Searching over 5,500,000 cases.

Buy This Entire Record For $7.95

Official citation and/or docket number and footnotes (if any) for this case available with purchase.

Learn more about what you receive with purchase of this case.

Roman Chariot, LLC v. JMRL Sales & Service


August 15, 2006


The opinion of the court was delivered by: Mary L. Cooper United States District Judge


THE DEFENDANTS having moved pursuant to 9 U.S.C. § 4 to compel arbitration of the claims asserted against them by plaintiff Roman Chariot, LLC ("Roman Chariot") (dkt. entry no. 45); and

THE COURT HAVING READ the papers in support of and opposition to the motion; and the defendants arguing that the parties to this action agreed to arbitrate all disputes arising under the two agreements that are at issue in this litigation (Defs. Br., at 60); and the plaintiff arguing that the parties did not intend to arbitrate all controversies between them (Pl. Br., at 4); and


[a] written provision in . . . a contract evidencing a transaction involving commerce to settle by arbitration a controversy thereafter arising out of such contract or transaction, . . . shall be valid, irrevocable, and enforceable, save upon such grounds as exist at law or in equity for the revocation of any contract 9 U.S.C. § 2; and the Court noting that a district court may direct a dispute to be resolved through arbitration upon petition by the party aggrieved by the failure, neglect, or refusal of another to arbitrate, 9 U.S.C. § 4; and the Court acknowledging that there is a strong federal policy in favor of enforcing arbitration agreements, see E.I DuPont de Nemours & Co. v. Rhone Poulenc Fiber & Resin Intermediaries, 269 F.3d 187, 194 (3d Cir. 2001); and the Court noting that "[a]rbitration is a matter of contract and courts must respect the parties' bargained-for method of dispute resolution," John Hancock Mut. Life Ins. Co. v. Olick, 151 F.3d 132, 136-37 (3d Cir. 1998), see also Dean Witter Reynolds, Inc. v. Byrd, 470 U.S. 213, 219 (1985) ("[t]he legislative history of the [Federal Arbitration] Act establishes that the purpose behind the passage was to ensure judicial enforcement of privately made agreements to arbitrate"), United Steelworkers of Am. v. Lukens Steel Co., 969 F.2d 1468, 1474 (3d Cir. 1992) ("[i]t is not arbitration per se that federal policy favors, but rather final adjustment of differences by a means selected by the parties"); and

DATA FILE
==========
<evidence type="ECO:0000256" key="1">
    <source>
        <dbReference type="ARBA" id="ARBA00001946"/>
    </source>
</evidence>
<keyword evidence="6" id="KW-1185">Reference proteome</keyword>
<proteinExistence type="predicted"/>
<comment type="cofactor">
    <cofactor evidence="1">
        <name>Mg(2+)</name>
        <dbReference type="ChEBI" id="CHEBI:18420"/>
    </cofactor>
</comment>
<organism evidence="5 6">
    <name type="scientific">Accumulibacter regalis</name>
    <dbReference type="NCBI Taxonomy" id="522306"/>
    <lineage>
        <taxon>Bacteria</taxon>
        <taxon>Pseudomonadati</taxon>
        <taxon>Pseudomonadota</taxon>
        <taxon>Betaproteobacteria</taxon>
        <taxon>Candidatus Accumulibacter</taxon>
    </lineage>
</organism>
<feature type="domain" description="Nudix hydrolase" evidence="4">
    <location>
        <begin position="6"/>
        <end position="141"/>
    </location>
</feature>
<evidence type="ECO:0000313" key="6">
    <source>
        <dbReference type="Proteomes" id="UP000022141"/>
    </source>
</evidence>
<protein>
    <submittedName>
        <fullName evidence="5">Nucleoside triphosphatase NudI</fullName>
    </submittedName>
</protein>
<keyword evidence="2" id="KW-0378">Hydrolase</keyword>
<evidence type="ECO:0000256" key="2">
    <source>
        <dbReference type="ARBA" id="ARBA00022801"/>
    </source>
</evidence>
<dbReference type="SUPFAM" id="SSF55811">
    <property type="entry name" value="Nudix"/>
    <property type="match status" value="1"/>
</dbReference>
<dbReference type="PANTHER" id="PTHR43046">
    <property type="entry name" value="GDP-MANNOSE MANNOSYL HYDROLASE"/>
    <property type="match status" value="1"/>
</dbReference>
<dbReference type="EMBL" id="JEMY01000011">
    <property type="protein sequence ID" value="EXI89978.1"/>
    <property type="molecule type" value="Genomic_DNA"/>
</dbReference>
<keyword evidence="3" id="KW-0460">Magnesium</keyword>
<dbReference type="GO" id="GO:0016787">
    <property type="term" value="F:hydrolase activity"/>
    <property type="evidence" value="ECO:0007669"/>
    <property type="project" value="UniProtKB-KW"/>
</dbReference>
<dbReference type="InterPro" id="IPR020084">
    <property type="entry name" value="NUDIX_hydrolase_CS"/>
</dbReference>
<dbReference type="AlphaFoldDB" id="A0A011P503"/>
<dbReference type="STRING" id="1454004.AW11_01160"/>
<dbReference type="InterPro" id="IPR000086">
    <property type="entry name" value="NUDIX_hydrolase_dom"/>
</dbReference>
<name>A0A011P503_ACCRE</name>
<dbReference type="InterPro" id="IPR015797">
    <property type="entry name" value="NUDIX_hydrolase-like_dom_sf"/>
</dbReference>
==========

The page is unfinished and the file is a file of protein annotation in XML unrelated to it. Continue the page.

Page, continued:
THE PARTIES HAVING signed two agreements: (1) a "Confidentiality and Exclusive Rights Agreement," executed on October 4, 2004 ("October Agreement"), and (2) an agreement relating to the production and manufacture of a particular type of tour bus, executed in January 2005 ("January Agreement"); and the October Agreement stating "all disputes under this Agreement that cannot be settled by the parties themselves . . . will be settled by arbitration . . . in accordance with the rules of the American Arbitration Association" (Piliero Certif., at Ex. 2); and the January Agreement stating "JMRL agrees that Roman has exclusive rights to design and sales of the 'city sightseeing buses' (in continuation of previous agreement, see attachment)" (id. at Ex. 3); and the Court noting that the attachment referenced in the January Agreement is the October Agreement that contains the arbitration clause; and

IT APPEARING that the claims against the defendants allege that they wrongfully retained, used, and disclosed Roman Chariot's trade secrets and confidential information; and it appearing that the claims are based on related factual assertions; and it appearing that both the October Agreement and the January Agreement address the exclusivity of Roman Chariot's ideas and design; and

IT APPEARING that the parties have engaged in a continuous course of dealing; and it appearing that the October Agreement is referenced in the January Agreement; and the Court determining that the arbitration provision in the October Agreement applies to each of the claims asserted against the defendants, see Standard Bent Glass Corp. v. Glassrobots Oy, 333 F.3d 440, 448 (3d Cir. 2003) (enforcing arbitration clause that was incorporated into contract by reference); and

THE COURT INTENDING to decide the motion without oral argument pursuant to Federal Rule of Civil Procedure 78; and the Court intending to grant the motion to compel arbitration of this action in its entirety; and the Court, therefore, noting that a stay is not necessary; and for good cause appearing, the Court will issue an appropriate order.*fn1

Buy This Entire Record For $7.95

Official citation and/or docket number and footnotes (if any) for this case available with purchase.

Learn more about what you receive with purchase of this case.